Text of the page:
Concentr8 – William Sutcliffe

This book was sent to me by Bloomsbury India in exchange of a fair and honest review

A story set in a future London, with five young teenagers as the central characters. Concentr8 is a drug that was originally meant for children with ADD but with time even the the slightest act of rebelliousness or naughtiness is characterized as deviant behaviour and most children are on the drug on a permanent basis. The almost gang of five friends have been on the drug since they were kids and one day during a riot kidnap a government official for no apparent reason.

The story is told through the eyes of almost all the major players in the game with a chapter dedicated to each. I found the book deeply disturbing. For one thing, the idea that entire populations of school going children can be diagnosed with a psychiatric condition simply on the basis of teacher’s recommendations and then put on a drug regimen indefinitely as a means of controlling them makes the hair on my neck quiver to attention. Is it possible to become so ambivalent as a society to things that make little or no sense? But that is a silly question surely, since we have seen it happen over and over in history that society has taken a stand on matters that only with the wisdom granted by time and distance can we today see as absurd, atrocious and even cruel.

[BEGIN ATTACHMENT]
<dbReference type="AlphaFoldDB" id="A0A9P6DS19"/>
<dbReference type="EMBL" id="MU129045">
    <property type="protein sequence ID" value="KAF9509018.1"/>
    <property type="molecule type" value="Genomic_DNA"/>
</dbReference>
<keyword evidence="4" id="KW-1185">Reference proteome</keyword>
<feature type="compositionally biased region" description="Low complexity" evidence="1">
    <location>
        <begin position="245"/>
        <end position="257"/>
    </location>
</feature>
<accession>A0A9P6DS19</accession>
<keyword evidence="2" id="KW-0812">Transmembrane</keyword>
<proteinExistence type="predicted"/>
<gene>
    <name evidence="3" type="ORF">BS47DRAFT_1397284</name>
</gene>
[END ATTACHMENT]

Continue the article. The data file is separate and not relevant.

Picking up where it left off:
For me the best part of the book was the character development of each of the five friends who find themselves in a situation that seems to have escalated beyond their control. Blaze is the leader of this motley group and is shrewd enough and smart enough to hold them under his thumb with intimidation and scare tactics. He is easy enough to understand as the stereotypical leader who is part bully, part friend. Its how the rest of his entourage reacts to the situation and to his control that is absolutely fascinating. Troy seems to be the only one who is not really scared of him but is determined/resigned to stick by him because of a possibly misplaced sense of loyalty.

It is a moving enough story in a grubby and very in-your-face kind of way. One feels empathy for these kids who seem to be completely lost to all sense of right and wrong and yet it is possible to be repulsed by their seeming insensitivity. The author has done a good job of making his story run fast enough for a young reader and try and bring in some moral lessons into the telling along with it.

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